Project Update: Major Upgrades to UAF Power Plant

On schedule for completion in 2018

By Rachael Kvapil
AGC Summer Major upgrades to UAF power plant

Early May was a record-breaker for Haskell Corp. and Davis Constructors & Engineers Inc. (commonly known as Haskell-Davis Joint Venture). It may have even been a record for Fairbanks. Haskell-Davis was scheduled to pour 2,138 cubic yards of concrete in an 80-by-80-foot square, 9.5 feet thick, in preparation for the final stages of the University of Alaska Fairbanks power plant upgrades set for completion in 2018.

“We are hiring every available concrete truck in the city in addition to bringing up a few from Anchorage,” Davis project manager Jed Shandy said.

Mike Ruckhaus, senior project manager for UAF Design and Construction, estimates it will take 207 truckloads of concrete to build the foundation, which will support the ash storage silo on campus. However, this is just a fraction of what has already been accomplished on the two-year project that will ultimately cut emissions and increase efficiency of the campus power plant.

“As of the end of April, we are about 40 percent finished,” Ruckhaus said. “Soon we will increase the workforce by 20 percent and keep rolling through summer.”

The plant upgrades include a new facility adjacent to the existing Atkinson Heat and Power Plant that houses a new circulating fluidized bed boiler to replace the two existing coal-fired stoker boilers. It will also house a new steam turbine that will transform the output from high pressure steam to electricity and low pressure steam for building heat loads

The new CFB boiler can burn solid fuels (coal and biomass) mixed with limestone. Air flows through the boiler, allowing the fuel to burn while moving fluidly on a bed of sand. The result is a reduction of PM2.5 pollutants, the tiny particles that are a significant health concern to Fairbanks, and 20 percent more energy efficiency.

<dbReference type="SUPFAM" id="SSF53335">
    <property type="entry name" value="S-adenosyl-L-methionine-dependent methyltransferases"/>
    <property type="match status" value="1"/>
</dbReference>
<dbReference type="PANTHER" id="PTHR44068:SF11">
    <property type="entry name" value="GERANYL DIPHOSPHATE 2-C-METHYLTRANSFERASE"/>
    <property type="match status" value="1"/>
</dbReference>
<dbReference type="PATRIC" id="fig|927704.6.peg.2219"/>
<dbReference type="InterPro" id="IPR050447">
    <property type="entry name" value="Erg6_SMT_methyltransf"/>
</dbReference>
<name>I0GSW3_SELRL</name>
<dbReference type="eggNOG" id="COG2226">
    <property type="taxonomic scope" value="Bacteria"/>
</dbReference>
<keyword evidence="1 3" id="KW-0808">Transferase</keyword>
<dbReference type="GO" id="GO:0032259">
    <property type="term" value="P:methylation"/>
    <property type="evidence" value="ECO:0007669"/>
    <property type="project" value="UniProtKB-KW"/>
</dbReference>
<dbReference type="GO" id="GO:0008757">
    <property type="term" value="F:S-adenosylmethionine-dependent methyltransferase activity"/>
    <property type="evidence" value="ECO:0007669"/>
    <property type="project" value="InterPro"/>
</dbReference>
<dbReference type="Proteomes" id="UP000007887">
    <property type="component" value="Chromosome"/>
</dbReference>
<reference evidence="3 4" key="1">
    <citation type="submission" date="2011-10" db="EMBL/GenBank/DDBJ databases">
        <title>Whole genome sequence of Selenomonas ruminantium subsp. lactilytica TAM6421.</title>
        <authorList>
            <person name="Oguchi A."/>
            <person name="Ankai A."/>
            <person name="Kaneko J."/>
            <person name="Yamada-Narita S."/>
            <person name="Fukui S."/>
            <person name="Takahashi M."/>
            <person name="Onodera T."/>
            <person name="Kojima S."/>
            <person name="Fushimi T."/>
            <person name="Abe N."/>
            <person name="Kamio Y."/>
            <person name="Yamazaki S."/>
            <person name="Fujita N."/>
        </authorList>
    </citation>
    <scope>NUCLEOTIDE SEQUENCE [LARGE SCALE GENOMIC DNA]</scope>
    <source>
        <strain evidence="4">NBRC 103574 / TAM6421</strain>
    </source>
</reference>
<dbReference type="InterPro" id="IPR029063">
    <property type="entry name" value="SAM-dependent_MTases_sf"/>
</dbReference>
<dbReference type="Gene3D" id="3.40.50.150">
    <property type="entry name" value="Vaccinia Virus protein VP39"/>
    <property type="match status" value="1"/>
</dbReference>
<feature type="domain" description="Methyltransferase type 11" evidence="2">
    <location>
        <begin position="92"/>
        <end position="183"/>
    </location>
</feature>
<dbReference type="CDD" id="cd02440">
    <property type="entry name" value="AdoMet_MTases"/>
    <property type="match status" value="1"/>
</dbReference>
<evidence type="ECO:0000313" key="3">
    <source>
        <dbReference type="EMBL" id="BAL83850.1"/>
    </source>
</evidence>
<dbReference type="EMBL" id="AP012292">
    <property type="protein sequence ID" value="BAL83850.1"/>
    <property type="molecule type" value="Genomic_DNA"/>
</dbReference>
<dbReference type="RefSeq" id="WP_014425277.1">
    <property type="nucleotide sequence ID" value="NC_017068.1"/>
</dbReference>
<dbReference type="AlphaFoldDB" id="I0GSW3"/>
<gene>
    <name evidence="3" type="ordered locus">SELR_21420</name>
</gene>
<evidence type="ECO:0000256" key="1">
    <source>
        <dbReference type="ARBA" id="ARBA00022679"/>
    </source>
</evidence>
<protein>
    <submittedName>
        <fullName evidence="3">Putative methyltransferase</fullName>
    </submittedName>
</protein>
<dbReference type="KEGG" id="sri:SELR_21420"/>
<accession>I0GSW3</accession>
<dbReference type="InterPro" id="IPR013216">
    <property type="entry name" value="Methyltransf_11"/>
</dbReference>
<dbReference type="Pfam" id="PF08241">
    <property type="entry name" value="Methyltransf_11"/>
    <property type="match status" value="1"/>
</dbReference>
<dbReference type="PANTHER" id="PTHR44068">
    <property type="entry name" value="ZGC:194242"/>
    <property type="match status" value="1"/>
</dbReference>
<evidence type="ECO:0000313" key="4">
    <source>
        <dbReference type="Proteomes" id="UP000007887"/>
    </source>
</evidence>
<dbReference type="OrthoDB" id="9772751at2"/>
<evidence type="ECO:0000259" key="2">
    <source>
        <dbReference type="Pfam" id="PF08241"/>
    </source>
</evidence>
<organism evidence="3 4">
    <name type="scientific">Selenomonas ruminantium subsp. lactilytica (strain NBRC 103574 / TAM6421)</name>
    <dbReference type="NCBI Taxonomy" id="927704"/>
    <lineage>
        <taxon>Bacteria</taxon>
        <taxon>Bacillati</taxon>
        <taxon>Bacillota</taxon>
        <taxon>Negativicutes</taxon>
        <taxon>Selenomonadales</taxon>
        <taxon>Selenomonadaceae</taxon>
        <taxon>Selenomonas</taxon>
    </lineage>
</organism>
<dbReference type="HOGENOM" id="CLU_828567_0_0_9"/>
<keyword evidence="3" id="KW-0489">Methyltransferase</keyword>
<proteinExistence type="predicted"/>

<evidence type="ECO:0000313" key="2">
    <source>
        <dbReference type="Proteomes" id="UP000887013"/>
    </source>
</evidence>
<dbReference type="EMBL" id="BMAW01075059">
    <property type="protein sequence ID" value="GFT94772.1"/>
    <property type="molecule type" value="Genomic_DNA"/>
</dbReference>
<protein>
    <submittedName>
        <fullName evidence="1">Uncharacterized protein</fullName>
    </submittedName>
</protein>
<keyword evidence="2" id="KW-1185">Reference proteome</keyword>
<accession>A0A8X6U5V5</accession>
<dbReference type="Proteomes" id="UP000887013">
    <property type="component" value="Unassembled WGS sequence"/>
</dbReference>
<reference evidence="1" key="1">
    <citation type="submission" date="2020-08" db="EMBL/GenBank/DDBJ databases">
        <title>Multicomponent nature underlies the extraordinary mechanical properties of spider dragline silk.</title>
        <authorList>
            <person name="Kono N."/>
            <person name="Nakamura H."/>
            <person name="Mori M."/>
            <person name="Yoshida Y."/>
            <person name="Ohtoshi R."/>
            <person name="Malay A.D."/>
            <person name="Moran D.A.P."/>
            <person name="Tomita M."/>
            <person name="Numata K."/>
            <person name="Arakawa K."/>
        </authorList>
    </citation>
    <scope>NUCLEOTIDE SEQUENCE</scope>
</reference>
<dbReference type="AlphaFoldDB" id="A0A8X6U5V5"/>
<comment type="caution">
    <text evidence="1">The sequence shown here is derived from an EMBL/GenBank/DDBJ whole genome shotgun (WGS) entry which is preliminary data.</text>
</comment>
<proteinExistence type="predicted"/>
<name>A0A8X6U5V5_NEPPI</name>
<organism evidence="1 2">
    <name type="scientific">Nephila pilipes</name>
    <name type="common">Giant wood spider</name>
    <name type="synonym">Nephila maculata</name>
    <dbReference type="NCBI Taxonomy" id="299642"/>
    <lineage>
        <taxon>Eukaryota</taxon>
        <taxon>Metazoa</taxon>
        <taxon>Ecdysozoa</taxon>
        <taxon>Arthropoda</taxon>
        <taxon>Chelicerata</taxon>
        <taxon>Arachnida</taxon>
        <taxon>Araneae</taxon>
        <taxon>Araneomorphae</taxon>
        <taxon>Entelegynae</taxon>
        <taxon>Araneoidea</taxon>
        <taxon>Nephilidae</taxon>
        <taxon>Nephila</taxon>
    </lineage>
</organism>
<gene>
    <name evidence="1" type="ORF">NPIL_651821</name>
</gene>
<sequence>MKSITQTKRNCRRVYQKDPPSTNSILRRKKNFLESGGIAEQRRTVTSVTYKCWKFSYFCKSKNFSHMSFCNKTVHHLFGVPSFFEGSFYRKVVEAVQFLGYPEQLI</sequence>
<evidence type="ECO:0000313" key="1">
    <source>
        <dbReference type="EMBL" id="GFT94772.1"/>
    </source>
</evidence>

The power plant is key to day-to-day operations on campus, providing electricity, heat and cooling for about 3 million square feet of space. UAF had been planning upgrades for about 10 years before breaking ground two years ago. Since then a majority of the foundations have been poured, the main boiler island is structurally complete and about three-quarters of the exterior envelope has been completed. A bridge has also been built between the existing plant and new facility, and the steam turbine generator has been installed.

“We’re holding to schedule despite some delays in our steel delivery,” Ruckhaus said.

Shandy added that crews chose to work extra hours to ensure the project finished on time.

The $245 million project saw some minor changes to its scope, such as methods for tapping into the university’s water line and increases in size to the overall structures. However, Shandy said these changes have not significantly affected the cost.

“We are going to use every bit of the budget,” he said. “But we are doing well for a project that was estimated three years ago based on preliminary designs.”

Circulating fluidized bed technology has been around for almost 40 years, developed shortly after the construction of the Atkinson Building. The existing boilers’ two auxiliary boilers, one of which burns oil and the other, both oil and gas, will remain as backup. Prior to upgrades, the university would have to switch to oil-fired heat and electricity as backup, which could add as much as $20 million per year to power and heating costs.

Shandy estimates that the new plant will be mechanically complete by June 1, 2018. At that time, UAF will start a six-month commissioning process, when staff will be trained and everything tested and fine-tuned to meet efficiency standards.

“It’s going to be a really long startup before we turn over the keys at the end of November,” Shandy said. “After that it should be a highly automated process.”

Ruckhaus said that Haskell/Davis has done well in integrating all aspects and entities involved in this project. Though there will be some traffic delays along Alumni Drive during the spring concrete pour, he said there has been minimal impact to the area.

Rachael Kvapil is a freelance writer and photographer who lives in Fairbanks.